I wanted to pass on a summary of an article that was posted on medscape this week. It highlights that there is some encouraging research looking at probiotics and colic. There is so much going on in the world of probiotics and gut microbes! I’m going to a research talk on Friday about pediatric gut microbiotia and I will post the highlights!
Jordi Cuñé, Jonathan Santas. Infant Colic: Is a Solution at Hand? Medscape. Mar 19, 2014.http://www.medscape.com/viewarticle/822073
(please go to medscape link to read full article, you will need to register with medscape to read it).
Infant colic may be referred to as excessive crying syndrome. There is a lack of agreement on the diagnostic criteria for colic in infants. A definition of colic is needed and will most likely include time criteria, parental perception, and infant characteristics.
Interventions can include:
- Drug therapies: Simethicone , dicyclomine hydrochloride and cimetropium bromide
- “Natural” treatments: plant extracts (ie, Matricaria chamomilla [chamomile], Foeniculum vulgare [fennel], Melissa officinalis [lemon balm], and Mentha piperita [peppermint oil])
- Nutritional interventions (based on theory that infantile colic can result from food allergies or digestion problems): partially hydrolyzed whey proteins formulas, Lactase therapy, High-fiber or fiber-enriched formulas
- Complementary therapies: massage or chiropractic treatment
Probiotics have been proposed as a promising alternative for modulating gut microbiota, improving health, and improving crying.
- 2013 study: microbial DNA in 12 infants with colic found that colicky infants displayed a less diverse and altered intestinal microbiota compared with healthy control infants
- 2013 study revealed 80 breast-fed, full-term infants found that probiotics may be effective as a treatment strategy for crying.
Author states there is a lack of clinical evidence to fully support any one treatment for colic although probiotics is showing some promise. Author points out need for further research.
Allison Crumpler says
Probiotics are such great jewels for gut comfort in both children and adults. When I think about the majority of kids on my caseload, they share a lot of the same determinants of gut microbiota. Many of them were born via C-section and so they were already initially exposed to more bacteria from the hospital environment versus babies who were born vaginally. Also, many of these children could not breast-feed for one reason or another and therefore, their intestinal culture looks much different that babies who were breast-fed. And lastly, a lot of these children were born pre-maturely and so they higher counts of c-diff in their intestines. These are typically the same children who have trouble staying well due to weaker immune systems. Probiotics doe have such great benefits. One word of caution, many of them contain traces of dairy so if patients are taking them but have dairy intolerances/allergies, it’s important to make sure it’s completely dairy free.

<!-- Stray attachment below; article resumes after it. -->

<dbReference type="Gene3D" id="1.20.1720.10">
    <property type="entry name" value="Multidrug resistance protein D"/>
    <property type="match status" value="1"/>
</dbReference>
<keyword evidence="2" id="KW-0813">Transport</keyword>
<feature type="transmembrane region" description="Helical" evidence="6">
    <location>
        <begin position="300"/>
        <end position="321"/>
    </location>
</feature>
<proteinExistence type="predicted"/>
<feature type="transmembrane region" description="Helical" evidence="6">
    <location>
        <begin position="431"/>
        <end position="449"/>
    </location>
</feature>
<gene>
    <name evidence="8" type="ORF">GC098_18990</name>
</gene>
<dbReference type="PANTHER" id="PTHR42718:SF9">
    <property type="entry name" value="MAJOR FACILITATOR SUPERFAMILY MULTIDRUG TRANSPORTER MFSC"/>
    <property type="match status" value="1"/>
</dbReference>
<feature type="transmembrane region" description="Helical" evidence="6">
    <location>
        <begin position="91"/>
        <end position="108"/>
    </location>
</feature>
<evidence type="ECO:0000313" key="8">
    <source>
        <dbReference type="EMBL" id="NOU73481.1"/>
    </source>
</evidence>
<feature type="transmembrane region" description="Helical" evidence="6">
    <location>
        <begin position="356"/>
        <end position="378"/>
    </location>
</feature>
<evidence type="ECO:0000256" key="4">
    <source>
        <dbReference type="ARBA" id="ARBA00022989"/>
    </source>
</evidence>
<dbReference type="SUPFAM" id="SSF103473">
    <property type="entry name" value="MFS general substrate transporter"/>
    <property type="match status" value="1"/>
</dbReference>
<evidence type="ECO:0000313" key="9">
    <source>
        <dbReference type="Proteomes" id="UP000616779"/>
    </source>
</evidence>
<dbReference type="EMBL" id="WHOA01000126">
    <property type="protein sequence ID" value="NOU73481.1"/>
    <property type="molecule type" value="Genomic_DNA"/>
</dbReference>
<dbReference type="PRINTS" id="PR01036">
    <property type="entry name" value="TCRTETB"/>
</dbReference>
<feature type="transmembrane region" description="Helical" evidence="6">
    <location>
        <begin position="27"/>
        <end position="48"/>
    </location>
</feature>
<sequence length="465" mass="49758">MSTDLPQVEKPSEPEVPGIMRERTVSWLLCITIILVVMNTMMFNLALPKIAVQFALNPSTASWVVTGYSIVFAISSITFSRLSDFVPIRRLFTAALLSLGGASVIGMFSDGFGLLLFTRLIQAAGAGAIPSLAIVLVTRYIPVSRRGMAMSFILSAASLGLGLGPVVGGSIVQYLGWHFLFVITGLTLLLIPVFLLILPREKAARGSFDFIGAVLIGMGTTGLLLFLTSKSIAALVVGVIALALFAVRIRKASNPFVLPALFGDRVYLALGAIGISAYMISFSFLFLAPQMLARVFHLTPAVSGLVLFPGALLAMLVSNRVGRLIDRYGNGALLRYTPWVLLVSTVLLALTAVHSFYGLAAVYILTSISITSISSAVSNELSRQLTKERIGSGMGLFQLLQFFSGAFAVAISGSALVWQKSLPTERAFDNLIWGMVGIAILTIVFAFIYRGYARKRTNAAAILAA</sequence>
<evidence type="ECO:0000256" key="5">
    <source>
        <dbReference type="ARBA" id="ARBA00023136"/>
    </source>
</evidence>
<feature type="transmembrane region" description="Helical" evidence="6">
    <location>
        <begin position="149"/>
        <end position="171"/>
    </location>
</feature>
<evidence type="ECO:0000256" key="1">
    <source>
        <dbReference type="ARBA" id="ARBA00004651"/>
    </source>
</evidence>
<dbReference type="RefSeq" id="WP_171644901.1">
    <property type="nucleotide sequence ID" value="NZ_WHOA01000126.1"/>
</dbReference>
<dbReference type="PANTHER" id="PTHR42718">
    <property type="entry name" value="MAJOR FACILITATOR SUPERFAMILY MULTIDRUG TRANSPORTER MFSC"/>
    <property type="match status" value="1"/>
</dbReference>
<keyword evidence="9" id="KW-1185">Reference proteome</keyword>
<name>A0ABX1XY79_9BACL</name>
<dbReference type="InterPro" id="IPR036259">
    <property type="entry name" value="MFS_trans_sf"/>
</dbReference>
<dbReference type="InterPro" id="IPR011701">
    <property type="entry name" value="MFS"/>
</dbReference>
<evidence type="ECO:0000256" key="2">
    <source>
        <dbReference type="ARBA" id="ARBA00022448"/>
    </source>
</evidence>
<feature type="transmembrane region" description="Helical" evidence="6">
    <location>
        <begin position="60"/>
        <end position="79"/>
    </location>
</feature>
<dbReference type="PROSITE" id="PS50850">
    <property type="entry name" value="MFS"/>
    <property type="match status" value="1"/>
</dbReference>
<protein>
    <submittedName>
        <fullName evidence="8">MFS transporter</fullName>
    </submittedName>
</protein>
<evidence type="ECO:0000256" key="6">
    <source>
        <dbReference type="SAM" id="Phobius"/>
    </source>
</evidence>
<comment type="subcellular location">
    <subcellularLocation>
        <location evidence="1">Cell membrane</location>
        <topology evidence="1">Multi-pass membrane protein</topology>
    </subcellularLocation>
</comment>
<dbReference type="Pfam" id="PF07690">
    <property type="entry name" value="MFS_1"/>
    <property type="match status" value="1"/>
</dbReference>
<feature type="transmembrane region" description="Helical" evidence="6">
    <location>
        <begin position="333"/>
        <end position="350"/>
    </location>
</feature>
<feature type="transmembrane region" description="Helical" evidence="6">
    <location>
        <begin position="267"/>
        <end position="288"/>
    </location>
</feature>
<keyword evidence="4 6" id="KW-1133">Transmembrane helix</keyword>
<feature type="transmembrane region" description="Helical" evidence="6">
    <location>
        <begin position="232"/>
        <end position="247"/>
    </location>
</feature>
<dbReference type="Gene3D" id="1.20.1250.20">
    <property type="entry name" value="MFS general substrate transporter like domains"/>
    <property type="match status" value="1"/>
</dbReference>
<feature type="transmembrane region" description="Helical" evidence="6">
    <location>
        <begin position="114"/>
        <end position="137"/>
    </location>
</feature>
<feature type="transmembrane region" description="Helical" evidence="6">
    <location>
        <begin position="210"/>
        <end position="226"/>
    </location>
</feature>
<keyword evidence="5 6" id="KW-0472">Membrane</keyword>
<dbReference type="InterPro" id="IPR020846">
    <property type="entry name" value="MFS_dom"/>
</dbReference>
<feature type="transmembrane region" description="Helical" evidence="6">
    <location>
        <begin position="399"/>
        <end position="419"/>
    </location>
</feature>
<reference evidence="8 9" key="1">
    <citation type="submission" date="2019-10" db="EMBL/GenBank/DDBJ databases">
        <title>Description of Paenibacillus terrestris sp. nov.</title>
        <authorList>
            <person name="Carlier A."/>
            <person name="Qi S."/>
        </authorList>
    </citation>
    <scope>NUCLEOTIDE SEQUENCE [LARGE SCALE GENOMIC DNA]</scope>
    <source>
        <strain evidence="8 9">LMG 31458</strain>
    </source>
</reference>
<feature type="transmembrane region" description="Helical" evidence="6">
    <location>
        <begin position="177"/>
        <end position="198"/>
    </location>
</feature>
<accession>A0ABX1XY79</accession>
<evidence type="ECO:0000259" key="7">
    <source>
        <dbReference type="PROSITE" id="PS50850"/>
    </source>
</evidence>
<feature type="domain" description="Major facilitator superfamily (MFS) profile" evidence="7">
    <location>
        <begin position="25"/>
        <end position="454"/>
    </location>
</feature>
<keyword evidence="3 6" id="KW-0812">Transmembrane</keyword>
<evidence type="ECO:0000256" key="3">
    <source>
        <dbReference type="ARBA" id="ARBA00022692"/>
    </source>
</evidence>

Nannette Blois-Martin says
I think we are going to be seeing more and more research on the use of probiotics for many gastrointestinal conditions. In addition to the factors Allison mentions, many of the children I see in clinic have had several upper respiratory illnesses and been on multiple rounds of antibiotics, further altering the gut flora. I have had good success with probiotics. The major obstacle is expense, but worth the cost if it results in comfort for the child. I do inform parents that probiotics are not regulated by the FDA.
Nannette Blois-Martin, MSN, RN, CPNP
Feeding Team Coordinator
Coastal Children’s Services